Preservation Not Restoration – 1955 Bel Air

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Could the extremely low mile Bel Air really be the quintessential “lil old lady’s car, that she just drove to the grocery store and back” story? Short answer – yes, that’s exactly what it was!

During the conversation, Ron would learn the name of the very original owner, Mae Schmitt. Mae  purchased the car new, late in life, from long time defuncted Brandenburg Motor Sales in Washington Court House, Ohio. And although unknowingly at the time, her short trips and meticulous care (the car was covered with sheets while parked in the garage) would lend to one of the best preserved, unrestored cars (not just Bel Airs) around from the fabled ’50s. Many thanks to you Mae Schmidt! You’ve made the day of plenty of car enthuisiasts for several years.

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Did I mention this car is an original?

Even down to the 235 Blue Flame Inline 6 engine.  One of Chevy’s most iconic engine, the Blue Flame, was a popular choice for early hot rodders due to its performance and durability. It’s use in the original Corvette had already made the Blue Flame a legend. 1955 also introduced the legendary Chevy small block V8 in the form of the 265. Although when equipped with the 265 the ’55 Bel Airs are more attractive to collectors, it would be an amazing feat to find an unrestored Bel Air with a 265 in the condition of Al’s. Coincidentally, Al happens to own a 265 V8 from a ’55 Del Ray he drove in high school, but he has no intentions of alerting the original condition of the car.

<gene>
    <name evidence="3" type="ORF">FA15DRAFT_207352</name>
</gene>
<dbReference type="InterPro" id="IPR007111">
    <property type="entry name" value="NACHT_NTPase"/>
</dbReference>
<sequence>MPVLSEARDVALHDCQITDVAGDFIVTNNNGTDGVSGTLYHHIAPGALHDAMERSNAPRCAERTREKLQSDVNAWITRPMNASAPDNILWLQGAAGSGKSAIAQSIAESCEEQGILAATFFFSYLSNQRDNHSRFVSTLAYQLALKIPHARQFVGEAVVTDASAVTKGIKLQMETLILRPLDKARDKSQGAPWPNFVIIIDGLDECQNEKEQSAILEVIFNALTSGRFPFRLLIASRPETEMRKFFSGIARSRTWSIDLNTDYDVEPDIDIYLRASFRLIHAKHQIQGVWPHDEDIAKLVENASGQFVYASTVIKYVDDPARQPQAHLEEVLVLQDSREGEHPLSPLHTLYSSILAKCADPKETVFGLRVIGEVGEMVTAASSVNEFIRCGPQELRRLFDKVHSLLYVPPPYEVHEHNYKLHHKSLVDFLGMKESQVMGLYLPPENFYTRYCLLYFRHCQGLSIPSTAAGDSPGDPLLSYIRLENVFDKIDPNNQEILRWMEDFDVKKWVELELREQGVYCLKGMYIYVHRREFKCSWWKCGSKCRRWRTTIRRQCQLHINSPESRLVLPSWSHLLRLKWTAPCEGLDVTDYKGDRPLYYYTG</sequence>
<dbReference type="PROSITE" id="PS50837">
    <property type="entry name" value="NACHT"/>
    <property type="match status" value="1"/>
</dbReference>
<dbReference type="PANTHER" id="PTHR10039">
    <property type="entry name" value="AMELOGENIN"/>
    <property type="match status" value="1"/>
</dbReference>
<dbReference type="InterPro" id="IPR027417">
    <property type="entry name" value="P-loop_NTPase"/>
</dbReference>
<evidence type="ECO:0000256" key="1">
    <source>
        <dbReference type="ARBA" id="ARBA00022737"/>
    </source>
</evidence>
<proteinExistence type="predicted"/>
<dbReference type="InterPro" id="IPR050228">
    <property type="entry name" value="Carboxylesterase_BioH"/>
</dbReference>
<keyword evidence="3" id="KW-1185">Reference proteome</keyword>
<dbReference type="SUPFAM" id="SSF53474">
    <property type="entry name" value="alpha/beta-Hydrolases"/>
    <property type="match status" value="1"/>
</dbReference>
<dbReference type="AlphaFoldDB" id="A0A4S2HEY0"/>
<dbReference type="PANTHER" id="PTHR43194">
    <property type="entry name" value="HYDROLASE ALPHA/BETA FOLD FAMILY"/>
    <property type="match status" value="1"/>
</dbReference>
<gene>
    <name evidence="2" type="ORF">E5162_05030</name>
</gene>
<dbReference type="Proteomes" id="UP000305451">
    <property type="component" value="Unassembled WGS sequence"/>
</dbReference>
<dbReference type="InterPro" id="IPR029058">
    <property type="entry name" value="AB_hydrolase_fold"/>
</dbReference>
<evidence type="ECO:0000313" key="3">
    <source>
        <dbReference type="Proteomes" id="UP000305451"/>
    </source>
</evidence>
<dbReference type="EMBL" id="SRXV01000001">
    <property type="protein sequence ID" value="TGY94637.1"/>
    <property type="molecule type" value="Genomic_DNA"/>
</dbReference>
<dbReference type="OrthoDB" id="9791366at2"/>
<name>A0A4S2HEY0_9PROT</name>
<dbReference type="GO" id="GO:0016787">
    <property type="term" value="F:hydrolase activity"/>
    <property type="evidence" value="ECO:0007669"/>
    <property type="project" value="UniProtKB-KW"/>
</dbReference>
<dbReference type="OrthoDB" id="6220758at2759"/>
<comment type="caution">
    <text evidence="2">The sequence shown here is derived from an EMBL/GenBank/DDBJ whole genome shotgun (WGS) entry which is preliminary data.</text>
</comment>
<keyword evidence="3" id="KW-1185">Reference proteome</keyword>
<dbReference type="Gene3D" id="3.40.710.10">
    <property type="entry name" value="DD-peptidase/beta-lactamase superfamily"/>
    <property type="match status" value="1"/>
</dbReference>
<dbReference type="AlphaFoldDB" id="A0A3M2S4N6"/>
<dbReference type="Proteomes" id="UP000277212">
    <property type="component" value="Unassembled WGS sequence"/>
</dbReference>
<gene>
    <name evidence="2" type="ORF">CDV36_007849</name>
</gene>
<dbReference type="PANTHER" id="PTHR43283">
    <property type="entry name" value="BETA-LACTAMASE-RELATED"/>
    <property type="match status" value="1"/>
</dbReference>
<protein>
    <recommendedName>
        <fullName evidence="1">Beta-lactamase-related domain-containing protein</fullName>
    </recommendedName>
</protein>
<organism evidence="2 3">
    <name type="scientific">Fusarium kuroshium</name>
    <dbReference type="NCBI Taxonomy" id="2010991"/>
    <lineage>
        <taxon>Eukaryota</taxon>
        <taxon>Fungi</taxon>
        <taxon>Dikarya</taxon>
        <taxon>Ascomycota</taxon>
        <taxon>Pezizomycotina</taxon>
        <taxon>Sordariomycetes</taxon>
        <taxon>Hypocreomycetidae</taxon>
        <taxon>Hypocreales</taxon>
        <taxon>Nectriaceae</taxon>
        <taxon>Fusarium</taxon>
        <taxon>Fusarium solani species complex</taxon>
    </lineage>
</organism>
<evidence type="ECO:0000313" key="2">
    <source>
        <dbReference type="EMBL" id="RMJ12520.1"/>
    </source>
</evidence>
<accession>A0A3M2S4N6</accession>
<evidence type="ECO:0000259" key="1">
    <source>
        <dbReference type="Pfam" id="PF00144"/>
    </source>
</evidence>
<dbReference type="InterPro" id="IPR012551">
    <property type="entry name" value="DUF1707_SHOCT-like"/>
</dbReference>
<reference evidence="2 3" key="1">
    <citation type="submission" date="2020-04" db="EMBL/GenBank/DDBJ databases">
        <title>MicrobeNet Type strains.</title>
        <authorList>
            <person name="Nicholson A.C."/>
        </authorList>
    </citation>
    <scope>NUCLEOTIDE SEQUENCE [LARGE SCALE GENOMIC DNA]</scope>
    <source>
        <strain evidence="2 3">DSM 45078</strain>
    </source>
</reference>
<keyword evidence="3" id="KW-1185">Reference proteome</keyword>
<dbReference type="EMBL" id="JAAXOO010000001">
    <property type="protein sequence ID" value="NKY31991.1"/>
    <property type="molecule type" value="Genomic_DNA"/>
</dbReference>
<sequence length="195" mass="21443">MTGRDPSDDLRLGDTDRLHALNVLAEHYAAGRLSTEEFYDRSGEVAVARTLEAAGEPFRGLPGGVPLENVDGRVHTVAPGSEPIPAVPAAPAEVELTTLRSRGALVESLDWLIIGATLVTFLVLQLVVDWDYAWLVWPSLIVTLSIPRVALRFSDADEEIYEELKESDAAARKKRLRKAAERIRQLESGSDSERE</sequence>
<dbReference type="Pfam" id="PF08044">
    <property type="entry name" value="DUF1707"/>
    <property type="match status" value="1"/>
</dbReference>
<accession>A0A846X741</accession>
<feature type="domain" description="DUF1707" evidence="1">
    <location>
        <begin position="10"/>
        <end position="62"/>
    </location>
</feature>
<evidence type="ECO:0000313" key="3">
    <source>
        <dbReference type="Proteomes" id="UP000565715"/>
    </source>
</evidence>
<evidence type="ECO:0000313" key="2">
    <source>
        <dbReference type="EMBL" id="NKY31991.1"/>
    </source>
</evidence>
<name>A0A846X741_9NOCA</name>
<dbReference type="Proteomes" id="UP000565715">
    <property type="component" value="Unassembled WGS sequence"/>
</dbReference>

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Interior trim in the Bel Airs serve as a reminder of American style and grace at a time when American superiority in car manufacturing was unquestioned and unchallenged. Symmetrical “V’s” on each side of the dash add just the right amount of class and the Bel Air badging in cursive is sheer elegance. Interior options in ’55 varied across the model lines. Al’s preference, the two-tone blue interior was only available in the post cars which influenced the decision to buy a two door post instead of a hardtop.

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Early in 2011 the friend Al had sold the ’55 to 4 years ago decided to get into the market for a muscle car and so the ’55 would have to go. Al jumped at the opportunity to own the Bel Air again and bought his Bel Air back; now with the documented history on the car. Although he rarely drives it, each time he does he’s transported back to his high school days and the ’55 Delray he drove as a teenager.

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In speaking with Al about the ’55 he wasn’t short of words. Ironically he reiterated several times that he “hoped this was what we were looking for” as its not a “$100k restore or pro street build up”. Yes Al, this is exactly what we were looking for – an owner with a passion for his car, an owner who’s taken the painstaking steps of tracing back over 50 years of history, and owner who can truly say “my ride is me”.

Photos By Trent Sherrill
Model: Doris May Day

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